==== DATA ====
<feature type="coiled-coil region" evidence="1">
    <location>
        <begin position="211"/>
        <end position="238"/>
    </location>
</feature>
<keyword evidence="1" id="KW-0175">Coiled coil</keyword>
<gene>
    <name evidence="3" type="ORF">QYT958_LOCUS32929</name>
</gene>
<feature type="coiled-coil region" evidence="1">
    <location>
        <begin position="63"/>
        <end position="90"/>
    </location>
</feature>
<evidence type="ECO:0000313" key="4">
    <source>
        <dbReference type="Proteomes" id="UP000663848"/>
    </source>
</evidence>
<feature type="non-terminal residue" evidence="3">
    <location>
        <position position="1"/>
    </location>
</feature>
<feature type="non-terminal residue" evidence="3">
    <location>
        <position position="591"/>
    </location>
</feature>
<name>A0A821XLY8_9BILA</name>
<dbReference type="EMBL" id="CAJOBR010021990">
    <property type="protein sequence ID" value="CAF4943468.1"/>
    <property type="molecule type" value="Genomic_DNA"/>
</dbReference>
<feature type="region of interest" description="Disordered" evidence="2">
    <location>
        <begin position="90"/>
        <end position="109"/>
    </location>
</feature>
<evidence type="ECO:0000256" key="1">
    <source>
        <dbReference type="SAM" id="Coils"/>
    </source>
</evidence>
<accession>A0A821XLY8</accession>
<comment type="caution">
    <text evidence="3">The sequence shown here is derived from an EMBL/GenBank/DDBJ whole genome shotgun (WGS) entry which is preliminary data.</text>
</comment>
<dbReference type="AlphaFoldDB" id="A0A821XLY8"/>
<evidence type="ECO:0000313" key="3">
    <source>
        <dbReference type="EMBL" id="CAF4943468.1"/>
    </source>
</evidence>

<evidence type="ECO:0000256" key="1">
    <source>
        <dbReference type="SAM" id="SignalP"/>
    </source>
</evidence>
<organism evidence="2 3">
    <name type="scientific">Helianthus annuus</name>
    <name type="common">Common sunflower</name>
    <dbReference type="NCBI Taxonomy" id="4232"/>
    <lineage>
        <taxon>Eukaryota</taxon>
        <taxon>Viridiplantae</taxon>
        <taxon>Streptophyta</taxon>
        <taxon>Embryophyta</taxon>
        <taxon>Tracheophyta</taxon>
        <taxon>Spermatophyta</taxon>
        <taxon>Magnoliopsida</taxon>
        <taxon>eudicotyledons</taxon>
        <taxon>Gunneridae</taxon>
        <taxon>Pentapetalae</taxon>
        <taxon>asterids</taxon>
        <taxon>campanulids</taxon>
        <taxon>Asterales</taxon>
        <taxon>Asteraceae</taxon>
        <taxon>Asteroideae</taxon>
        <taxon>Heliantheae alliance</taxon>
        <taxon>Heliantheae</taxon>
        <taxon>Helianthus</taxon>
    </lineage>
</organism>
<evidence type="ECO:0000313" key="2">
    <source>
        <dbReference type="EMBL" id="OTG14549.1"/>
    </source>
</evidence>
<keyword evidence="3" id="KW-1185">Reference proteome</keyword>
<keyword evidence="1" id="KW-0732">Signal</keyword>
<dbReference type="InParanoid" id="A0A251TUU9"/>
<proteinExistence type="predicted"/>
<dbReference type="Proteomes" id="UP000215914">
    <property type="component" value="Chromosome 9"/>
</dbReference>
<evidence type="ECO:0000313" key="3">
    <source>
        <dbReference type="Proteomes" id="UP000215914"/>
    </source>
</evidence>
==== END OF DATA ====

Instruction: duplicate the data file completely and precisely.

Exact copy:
<feature type="coiled-coil region" evidence="1">
    <location>
        <begin position="211"/>
        <end position="238"/>
    </location>
</feature>
<keyword evidence="1" id="KW-0175">Coiled coil</keyword>
<gene>
    <name evidence="3" type="ORF">QYT958_LOCUS32929</name>
</gene>
<feature type="coiled-coil region" evidence="1">
    <location>
        <begin position="63"/>
        <end position="90"/>
    </location>
</feature>
<evidence type="ECO:0000313" key="4">
    <source>
        <dbReference type="Proteomes" id="UP000663848"/>
    </source>
</evidence>
<feature type="non-terminal residue" evidence="3">
    <location>
        <position position="1"/>
    </location>
</feature>
<feature type="non-terminal residue" evidence="3">
    <location>
        <position position="591"/>
    </location>
</feature>
<name>A0A821XLY8_9BILA</name>
<dbReference type="EMBL" id="CAJOBR010021990">
    <property type="protein sequence ID" value="CAF4943468.1"/>
    <property type="molecule type" value="Genomic_DNA"/>
</dbReference>
<feature type="region of interest" description="Disordered" evidence="2">
    <location>
        <begin position="90"/>
        <end position="109"/>
    </location>
</feature>
<evidence type="ECO:0000256" key="1">
    <source>
        <dbReference type="SAM" id="Coils"/>
    </source>
</evidence>
<accession>A0A821XLY8</accession>
<comment type="caution">
    <text evidence="3">The sequence shown here is derived from an EMBL/GenBank/DDBJ whole genome shotgun (WGS) entry which is preliminary data.</text>
</comment>
<dbReference type="AlphaFoldDB" id="A0A821XLY8"/>
<evidence type="ECO:0000313" key="3">
    <source>
        <dbReference type="EMBL" id="CAF4943468.1"/>
    </source>
</evidence>

<evidence type="ECO:0000256" key="1">
    <source>
        <dbReference type="SAM" id="SignalP"/>
    </source>
</evidence>
<organism evidence="2 3">
    <name type="scientific">Helianthus annuus</name>
    <name type="common">Common sunflower</name>
    <dbReference type="NCBI Taxonomy" id="4232"/>
    <lineage>
        <taxon>Eukaryota</taxon>
        <taxon>Viridiplantae</taxon>
        <taxon>Streptophyta</taxon>
        <taxon>Embryophyta</taxon>
        <taxon>Tracheophyta</taxon>
        <taxon>Spermatophyta</taxon>
        <taxon>Magnoliopsida</taxon>
        <taxon>eudicotyledons</taxon>
        <taxon>Gunneridae</taxon>
        <taxon>Pentapetalae</taxon>
        <taxon>asterids</taxon>
        <taxon>campanulids</taxon>
        <taxon>Asterales</taxon>
        <taxon>Asteraceae</taxon>
        <taxon>Asteroideae</taxon>
        <taxon>Heliantheae alliance</taxon>
        <taxon>Heliantheae</taxon>
        <taxon>Helianthus</taxon>
    </lineage>
</organism>
<evidence type="ECO:0000313" key="2">
    <source>
        <dbReference type="EMBL" id="OTG14549.1"/>
    </source>
</evidence>
<keyword evidence="3" id="KW-1185">Reference proteome</keyword>
<keyword evidence="1" id="KW-0732">Signal</keyword>
<dbReference type="InParanoid" id="A0A251TUU9"/>
<proteinExistence type="predicted"/>
<dbReference type="Proteomes" id="UP000215914">
    <property type="component" value="Chromosome 9"/>
</dbReference>
<evidence type="ECO:0000313" key="3">
    <source>
        <dbReference type="Proteomes" id="UP000215914"/>
    </source>
</evidence>